As you know, trees are vital to the health of the Earth. They filter the air, using photosynthesis to store carbon dioxide and release oxygen back into the atmosphere. Trees also help with climate by regulating local and regional rainfall. Finally, there is global awareness as to the importance of trees. The United Nations has started a Plant for the Planet: Billion Tree Campaign, and countries across the world are joining in, pledging and planting.
Humans are not the only ones who plant trees. Animals do too. Seeds exist in a dormant state. Some need the fierce heat of fire to begin germination. Others need sustained periods of cold, ensuring the young plant doesn’t sprout too soon and then be killed by frost. A larger number of seed groups need to have their tough outer husks abraded by the digestion or partial digestion of animals.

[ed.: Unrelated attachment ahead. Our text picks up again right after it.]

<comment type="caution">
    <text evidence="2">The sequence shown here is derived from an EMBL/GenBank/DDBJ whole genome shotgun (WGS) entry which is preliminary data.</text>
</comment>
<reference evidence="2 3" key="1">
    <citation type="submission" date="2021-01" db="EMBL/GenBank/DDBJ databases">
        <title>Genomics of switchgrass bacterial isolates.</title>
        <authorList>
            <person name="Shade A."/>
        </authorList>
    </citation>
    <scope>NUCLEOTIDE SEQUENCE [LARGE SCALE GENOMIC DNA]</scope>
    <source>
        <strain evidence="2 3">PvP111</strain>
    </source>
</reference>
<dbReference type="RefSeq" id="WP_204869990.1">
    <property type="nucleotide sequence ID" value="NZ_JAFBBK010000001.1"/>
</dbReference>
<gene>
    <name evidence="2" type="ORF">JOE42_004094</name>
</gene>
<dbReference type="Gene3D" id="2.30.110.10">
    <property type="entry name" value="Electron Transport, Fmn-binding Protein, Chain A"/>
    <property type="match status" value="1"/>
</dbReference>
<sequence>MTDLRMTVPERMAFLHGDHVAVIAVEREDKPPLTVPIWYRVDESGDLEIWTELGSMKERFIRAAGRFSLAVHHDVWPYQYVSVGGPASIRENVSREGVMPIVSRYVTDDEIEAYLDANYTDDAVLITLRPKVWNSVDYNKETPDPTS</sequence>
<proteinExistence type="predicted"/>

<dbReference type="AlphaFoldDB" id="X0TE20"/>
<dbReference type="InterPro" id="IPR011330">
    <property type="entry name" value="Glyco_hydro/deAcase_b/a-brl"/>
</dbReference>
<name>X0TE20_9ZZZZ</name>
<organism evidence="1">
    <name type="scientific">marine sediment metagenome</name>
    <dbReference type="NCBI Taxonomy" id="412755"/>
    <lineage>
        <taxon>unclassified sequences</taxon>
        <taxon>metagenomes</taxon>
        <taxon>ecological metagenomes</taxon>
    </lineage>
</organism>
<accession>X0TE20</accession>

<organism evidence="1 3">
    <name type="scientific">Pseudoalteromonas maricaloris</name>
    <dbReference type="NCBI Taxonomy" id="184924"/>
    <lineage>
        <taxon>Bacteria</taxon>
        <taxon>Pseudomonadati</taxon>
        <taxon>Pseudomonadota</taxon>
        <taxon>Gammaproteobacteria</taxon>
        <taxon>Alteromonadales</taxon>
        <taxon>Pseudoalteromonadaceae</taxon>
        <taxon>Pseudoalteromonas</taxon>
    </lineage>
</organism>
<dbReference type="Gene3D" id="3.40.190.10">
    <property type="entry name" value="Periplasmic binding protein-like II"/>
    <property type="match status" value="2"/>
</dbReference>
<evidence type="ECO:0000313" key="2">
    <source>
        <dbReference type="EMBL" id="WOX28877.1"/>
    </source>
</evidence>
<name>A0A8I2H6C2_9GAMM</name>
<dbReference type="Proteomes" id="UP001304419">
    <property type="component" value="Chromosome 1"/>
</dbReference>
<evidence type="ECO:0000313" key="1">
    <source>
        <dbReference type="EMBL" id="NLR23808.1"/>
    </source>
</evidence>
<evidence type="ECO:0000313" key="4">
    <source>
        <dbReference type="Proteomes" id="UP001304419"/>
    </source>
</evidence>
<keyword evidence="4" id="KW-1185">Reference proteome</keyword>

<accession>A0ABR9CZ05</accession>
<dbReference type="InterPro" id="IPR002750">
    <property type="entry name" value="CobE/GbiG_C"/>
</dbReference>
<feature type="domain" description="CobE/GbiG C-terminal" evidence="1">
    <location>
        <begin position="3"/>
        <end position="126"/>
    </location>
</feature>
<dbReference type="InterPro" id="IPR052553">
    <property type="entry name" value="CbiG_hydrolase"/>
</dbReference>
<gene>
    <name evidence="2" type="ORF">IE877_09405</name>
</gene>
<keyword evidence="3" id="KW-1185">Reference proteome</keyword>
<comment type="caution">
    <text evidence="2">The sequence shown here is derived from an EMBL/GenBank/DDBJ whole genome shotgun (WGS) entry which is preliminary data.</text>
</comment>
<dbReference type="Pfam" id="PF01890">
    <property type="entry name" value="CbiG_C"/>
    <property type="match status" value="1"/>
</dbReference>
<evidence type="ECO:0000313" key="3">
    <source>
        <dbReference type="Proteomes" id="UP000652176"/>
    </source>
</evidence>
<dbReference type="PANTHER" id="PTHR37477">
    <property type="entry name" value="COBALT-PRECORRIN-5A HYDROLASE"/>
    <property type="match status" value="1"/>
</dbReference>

Dodo bird became extinct, the Tambalacocque, or dodo tree, no longer sprouted new seedlings. The existing trees still grew and bore fruit, but no new trees were detected. It was discovered that the Dodo had consumed the tree’s fruit and digested the seeds, thereby weakening the seed’s husk. Once the seeds were passed through their systems, the Dodo provided a fertilized soil in which the seeds could grow. No Dodo, no Dodo tree. Happily the Tambalacocque trees did not suffer the same fate as the birds. Botanists have used manual abrasion as well as the digestive tract of turkeys to keep the Dodo tree from extinction.
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